ROME, NOV. 24, 2002 (Zenit.org).- Here is John Paul II’s message for the next World Day of Prayer for Vocations, May 11, 2003.
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Venerable Brethren in the Episcopate,
Dearest Brothers and Sisters throughout the whole world!
1. “Behold, my servant whom I have chosen, my beloved with whom my soul is well pleased” (Mt 12:18; cf. Is 42:1-4).
The theme of this Message for the 40th World Day of Prayer for Vocations invites us to return to the roots of the Christian vocation, to the story of the first person called by the Father, his Son Jesus. He is “the servant” of the Father, foretold by the prophets as the one whom the Father has chosen and formed from his mother’s womb (cf. Is 49, 1-6), the beloved whom the Father upholds and in whom he is well pleased (cf. Is 42, 1-9), in whom he has placed his spirit and to whom he has transmitted his power (cf. Is 49, 5), and as the one whom he will exalt (cf. Is 52,13 – 53,12).
The inspired text gives an essentially positive connotation to the term “servant”, which is immediately evident. In today’s culture, the person who serves is considered inferior; but in sacred history the servant is the one called by God to carry out a particular action of salvation and redemption. The servant knows that he has received all he has and is. As a result, he also feels called to place what he has received at the service of others.
In the Bible, service is always linked to a specific call that comes from God. For this reason, it represents the greatest fulfillment of the dignity of the creature, as well as that which invokes the creature’s mysterious, transcendent dimension. This was the case in the life of Jesus, too, the faithful Servant who was called to carry out the universal work of redemption.
2. “Like a lamb that is led to the slaughter.” (Is 53:7).
In Sacred Scripture, there is a strong and clear link between service and redemption, as well as between service and suffering, between Servant and Lamb of God. The Messiah is the Suffering Servant who takes on his shoulders the weight of human sin. He is the lamb “led to the slaughter” (Is 53:7) to pay the price of the sins committed by humanity, and thus render to the same humanity the service that it needs most. The Servant is the Lamb who “was oppressed, and was afflicted, yet he opened not his mouth” (Is 53:7), thus showing an extraordinary power: the power not to react to evil with evil, but to respond to evil with good.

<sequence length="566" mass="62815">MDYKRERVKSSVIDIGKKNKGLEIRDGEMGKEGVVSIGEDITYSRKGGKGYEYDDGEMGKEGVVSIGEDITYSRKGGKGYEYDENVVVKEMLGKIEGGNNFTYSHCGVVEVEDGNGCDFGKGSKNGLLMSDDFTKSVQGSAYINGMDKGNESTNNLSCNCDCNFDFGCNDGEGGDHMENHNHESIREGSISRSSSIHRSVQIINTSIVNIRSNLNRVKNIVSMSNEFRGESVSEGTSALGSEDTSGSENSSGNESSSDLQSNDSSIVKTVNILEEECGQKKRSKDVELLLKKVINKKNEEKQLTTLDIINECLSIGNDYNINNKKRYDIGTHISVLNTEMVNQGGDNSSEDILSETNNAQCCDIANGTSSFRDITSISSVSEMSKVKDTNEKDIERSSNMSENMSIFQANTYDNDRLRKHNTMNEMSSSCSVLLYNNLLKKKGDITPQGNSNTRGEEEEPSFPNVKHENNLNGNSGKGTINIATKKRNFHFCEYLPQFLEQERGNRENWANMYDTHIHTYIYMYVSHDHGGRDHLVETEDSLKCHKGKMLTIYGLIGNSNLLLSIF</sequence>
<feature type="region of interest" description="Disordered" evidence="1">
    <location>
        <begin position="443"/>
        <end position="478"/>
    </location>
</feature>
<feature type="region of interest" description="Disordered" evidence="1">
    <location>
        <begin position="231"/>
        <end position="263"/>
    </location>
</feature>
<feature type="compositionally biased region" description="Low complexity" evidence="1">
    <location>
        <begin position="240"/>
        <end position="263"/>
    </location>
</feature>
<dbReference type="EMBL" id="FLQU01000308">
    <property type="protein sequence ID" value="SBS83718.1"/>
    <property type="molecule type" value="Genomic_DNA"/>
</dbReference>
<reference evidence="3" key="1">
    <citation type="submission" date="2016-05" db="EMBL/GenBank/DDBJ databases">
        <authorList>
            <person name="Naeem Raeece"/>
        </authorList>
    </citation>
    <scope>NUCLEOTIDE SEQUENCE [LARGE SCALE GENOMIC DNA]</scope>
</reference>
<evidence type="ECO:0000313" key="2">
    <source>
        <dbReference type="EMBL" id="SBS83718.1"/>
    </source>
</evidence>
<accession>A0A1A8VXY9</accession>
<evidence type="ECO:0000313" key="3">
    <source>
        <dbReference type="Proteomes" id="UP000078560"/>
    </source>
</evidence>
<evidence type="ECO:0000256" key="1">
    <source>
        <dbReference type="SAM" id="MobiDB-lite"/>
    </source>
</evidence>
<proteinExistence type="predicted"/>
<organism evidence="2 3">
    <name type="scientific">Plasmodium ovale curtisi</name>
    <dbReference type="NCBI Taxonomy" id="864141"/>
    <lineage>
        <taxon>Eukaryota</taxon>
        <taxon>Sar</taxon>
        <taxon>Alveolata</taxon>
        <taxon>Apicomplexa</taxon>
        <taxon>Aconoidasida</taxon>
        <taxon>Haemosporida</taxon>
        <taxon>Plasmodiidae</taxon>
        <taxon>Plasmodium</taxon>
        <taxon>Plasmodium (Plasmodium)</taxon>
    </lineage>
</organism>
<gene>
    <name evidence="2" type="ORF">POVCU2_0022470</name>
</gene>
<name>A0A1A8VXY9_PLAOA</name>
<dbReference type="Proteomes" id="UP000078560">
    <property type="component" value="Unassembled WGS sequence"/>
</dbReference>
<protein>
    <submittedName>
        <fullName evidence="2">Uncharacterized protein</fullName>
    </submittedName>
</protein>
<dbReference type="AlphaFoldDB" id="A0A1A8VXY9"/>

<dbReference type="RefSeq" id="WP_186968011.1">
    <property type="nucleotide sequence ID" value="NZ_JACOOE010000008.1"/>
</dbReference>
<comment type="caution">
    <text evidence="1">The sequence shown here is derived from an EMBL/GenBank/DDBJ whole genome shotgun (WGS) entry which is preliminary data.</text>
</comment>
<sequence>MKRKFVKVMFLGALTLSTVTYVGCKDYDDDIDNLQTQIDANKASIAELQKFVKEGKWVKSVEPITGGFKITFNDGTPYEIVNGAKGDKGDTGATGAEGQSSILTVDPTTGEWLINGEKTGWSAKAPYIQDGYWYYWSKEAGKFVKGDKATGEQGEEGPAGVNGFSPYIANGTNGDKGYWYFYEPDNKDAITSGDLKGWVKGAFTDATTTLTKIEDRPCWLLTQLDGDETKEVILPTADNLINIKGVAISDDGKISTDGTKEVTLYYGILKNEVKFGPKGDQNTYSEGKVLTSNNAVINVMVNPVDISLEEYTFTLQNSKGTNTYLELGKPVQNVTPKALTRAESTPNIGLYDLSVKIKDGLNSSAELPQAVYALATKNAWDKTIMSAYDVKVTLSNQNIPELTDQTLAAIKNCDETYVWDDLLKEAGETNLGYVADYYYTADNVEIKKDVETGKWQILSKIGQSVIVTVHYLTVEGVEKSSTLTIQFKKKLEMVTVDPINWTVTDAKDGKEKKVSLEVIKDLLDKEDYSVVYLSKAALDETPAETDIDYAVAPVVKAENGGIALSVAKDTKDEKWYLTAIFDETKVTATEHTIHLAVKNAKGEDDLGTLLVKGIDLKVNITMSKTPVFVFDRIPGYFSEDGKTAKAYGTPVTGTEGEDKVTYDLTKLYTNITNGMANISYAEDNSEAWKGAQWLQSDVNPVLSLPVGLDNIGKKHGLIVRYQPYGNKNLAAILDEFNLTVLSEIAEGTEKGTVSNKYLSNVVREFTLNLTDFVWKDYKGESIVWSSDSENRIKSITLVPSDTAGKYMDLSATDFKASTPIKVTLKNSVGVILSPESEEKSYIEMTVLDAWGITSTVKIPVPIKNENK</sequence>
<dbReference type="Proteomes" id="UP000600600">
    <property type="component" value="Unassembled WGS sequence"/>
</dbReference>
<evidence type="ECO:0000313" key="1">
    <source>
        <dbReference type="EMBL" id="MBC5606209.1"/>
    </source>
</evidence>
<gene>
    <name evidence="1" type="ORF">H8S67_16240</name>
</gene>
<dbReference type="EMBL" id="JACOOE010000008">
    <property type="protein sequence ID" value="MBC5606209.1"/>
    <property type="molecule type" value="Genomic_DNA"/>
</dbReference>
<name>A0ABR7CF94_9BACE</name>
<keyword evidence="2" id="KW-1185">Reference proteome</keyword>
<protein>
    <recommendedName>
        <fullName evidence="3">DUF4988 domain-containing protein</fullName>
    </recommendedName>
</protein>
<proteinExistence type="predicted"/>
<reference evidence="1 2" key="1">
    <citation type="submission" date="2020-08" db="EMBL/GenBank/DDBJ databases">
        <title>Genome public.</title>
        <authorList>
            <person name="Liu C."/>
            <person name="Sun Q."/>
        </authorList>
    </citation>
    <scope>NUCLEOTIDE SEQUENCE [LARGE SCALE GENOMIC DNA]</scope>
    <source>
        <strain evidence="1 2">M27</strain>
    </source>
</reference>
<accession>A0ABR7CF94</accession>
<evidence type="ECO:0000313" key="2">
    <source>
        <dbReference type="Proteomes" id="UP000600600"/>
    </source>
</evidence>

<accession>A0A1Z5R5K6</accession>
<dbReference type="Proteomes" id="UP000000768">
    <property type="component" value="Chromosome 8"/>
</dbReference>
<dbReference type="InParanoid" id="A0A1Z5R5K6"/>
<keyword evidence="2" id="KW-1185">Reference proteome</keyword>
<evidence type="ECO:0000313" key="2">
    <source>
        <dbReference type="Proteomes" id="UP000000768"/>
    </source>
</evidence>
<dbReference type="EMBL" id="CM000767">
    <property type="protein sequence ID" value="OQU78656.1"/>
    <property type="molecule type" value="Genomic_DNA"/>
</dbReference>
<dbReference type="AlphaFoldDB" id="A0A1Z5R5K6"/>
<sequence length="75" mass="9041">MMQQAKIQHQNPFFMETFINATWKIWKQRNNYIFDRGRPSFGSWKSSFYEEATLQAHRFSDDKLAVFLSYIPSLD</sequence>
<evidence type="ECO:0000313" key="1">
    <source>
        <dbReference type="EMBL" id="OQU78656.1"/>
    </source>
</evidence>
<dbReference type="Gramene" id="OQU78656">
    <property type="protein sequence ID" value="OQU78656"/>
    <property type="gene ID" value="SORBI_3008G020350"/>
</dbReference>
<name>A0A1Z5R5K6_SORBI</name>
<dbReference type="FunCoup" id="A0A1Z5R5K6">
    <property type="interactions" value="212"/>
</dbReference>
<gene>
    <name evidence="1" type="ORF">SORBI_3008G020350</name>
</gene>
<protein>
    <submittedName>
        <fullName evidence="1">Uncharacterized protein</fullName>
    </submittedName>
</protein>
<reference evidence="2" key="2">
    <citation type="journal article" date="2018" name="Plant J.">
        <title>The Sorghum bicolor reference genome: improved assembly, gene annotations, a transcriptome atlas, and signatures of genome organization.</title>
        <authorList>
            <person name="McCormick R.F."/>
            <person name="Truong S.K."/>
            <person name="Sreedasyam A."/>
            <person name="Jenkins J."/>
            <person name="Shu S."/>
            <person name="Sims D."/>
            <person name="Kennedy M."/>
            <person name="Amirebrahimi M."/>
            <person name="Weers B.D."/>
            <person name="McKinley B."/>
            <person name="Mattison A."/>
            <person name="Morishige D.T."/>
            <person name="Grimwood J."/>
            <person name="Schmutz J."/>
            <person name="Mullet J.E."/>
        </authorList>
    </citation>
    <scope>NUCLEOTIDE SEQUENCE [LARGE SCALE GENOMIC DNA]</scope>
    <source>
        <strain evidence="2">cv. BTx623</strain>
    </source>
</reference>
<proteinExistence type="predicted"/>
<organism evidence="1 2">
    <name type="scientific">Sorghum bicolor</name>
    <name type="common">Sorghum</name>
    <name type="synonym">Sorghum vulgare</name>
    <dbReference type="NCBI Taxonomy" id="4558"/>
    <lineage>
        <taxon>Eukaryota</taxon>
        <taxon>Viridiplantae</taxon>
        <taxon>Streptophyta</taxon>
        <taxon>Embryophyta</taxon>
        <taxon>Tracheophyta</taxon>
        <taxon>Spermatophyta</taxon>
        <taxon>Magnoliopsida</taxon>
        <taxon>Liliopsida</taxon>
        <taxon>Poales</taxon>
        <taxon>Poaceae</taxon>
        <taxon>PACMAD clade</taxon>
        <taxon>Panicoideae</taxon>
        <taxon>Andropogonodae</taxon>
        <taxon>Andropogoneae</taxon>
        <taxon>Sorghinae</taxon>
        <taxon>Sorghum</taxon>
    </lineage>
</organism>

It is the gentle force of the servant, who finds his strength in God and who, therefore, is made by God to be “light of the nations” and worker of salvation (Is 49:5-6). In a mysterious manner, the vocation to service is invariably a vocation to take part in a most personal way in the ministry of salvation — a partaking that will, among other things, be costly and painful.
3. “Even as the Son of man came not to be served but to serve” (Mt 20:28).
In truth, Jesus is the perfect model of the “servant” of whom Scripture speaks. He is the one who radically emptied himself to take on “the form of a servant” (Phil 2:7) and to dedicate himself totally to the things of the Father (cf. Lk 2:49), as the beloved Son in whom the Father is well pleased (cf. Mt 17:5). Jesus did not come to be served, “but to serve, and to give his life as a ransom for many” (Mt 20:28). He washed the feet of his disciples and obeyed the plan of the Father even unto death, death on a cross (cf. Phil 2:8). Therefore, the Father himself has exalted him, giving him a new name and making him Lord of heaven and of earth (cf. Phil 2:9-11).